Review By: Mike Agostinelli

These days, many movies try to be cool.  The Fast and the Furious franchise is the biggest offender. Every character struts around, uttering “cool” lines like robots while driving “cool” cars, as they attempt to be flirtatious with sexy women.  None of this is even remotely cool. Like in life, when you try to be cool you come off lame. Only when you just happen to be naturally cool is when the true magic happens. That explains Focus in a nutshell.

Focus centers on a suave and sly con man played by Will Smith, who takes a promising and sexy up-and-comer (Margot Robbie) under his wing just in time for Super Bowl weekend in New Orleans. After a brief fling and a whirlwind week of antics, things sour between the two and we jump ahead three years to Smith’s character in the midst of another job. Naturally, his former lady love pops back into his life to complicate matters professionally and personally at this highly inconvenient time. From here, things get twisty and turny, with some hot sex and fantastic shots of the ridiculously hot Margot Robbie along the way.

If I could sum this movie up in one word, it would simply be: cool. This movie is cool. Not the forced kind of cool, but the effortless, natural kind. It’s mostly due to the charisma and chemistry of the two leads. You get the suspicion that these two have had sex in real life at some point. It actually wouldn’t shock me in the least if it comes out that they have. This chemistry is something Fifty Shades of Grey desperately needed, but sorely lacked. Smith is his usual charming self, but Robbie surprises with the level of on-screen magnetism that she has. She lures you right in and makes you a puppy dog as a viewer, which is fitting since she’s doing the same to the characters in the film. I look forward to seeing these two again in next years DC Comics Suicide Squad adaptation.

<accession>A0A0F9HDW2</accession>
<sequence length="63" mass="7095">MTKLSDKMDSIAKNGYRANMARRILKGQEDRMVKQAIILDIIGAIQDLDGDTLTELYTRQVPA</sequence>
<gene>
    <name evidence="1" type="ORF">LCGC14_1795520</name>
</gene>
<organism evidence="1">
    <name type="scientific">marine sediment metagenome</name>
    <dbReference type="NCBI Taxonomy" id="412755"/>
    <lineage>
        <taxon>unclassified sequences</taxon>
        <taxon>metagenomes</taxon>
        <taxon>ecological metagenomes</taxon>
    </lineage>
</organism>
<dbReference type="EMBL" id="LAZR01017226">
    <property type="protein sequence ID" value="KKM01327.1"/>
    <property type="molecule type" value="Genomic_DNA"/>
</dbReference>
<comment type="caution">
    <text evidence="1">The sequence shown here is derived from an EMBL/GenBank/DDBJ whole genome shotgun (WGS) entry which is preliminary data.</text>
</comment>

There is also some cool visual tricks pulled off by the directing pair of Glenn Ficarra and John Requa. When Smith’s character Nicky is in the midst of a gambling spiral in the brilliantly clever and well staged sequence at the Super Bowl, the camera loses focus and the image spikes, mirroring his characters internal turmoil. There is also a unique conversation scene at a race track, where the convo is constantly interrupted by the loud cars speeding by on the track, adding an unexpected flair to a scene that would have been plain otherwise. I anticipate seeing what these guys direct next.

The film isn’t perfect though. Towards the end there are a bit too many twists for it’s own good, and at some points you’re left trying to piece everything together in your head when you should be paying attention to the movie itself. The story is also oddly structured. I didn’t see the need for a three year time jump near the middle, when the same effect could have been achieved by simply jumping things a month or two later. The “villain” of the piece is also a bit of an idiot, and his mind set is inconsistent. He has no problem attempting to smother one character, but is highly disgusted and offended when another is shot in front of him.

But these are minor quibbles. A movie like this lives and dies on the on-screen chemistry of its two leads alone, and in that area Focus hits a home run. Also: I would likely do whatever Margot Robbie asked me to do. Anything. Including eating poop.

I give Focus an 8 out of 10.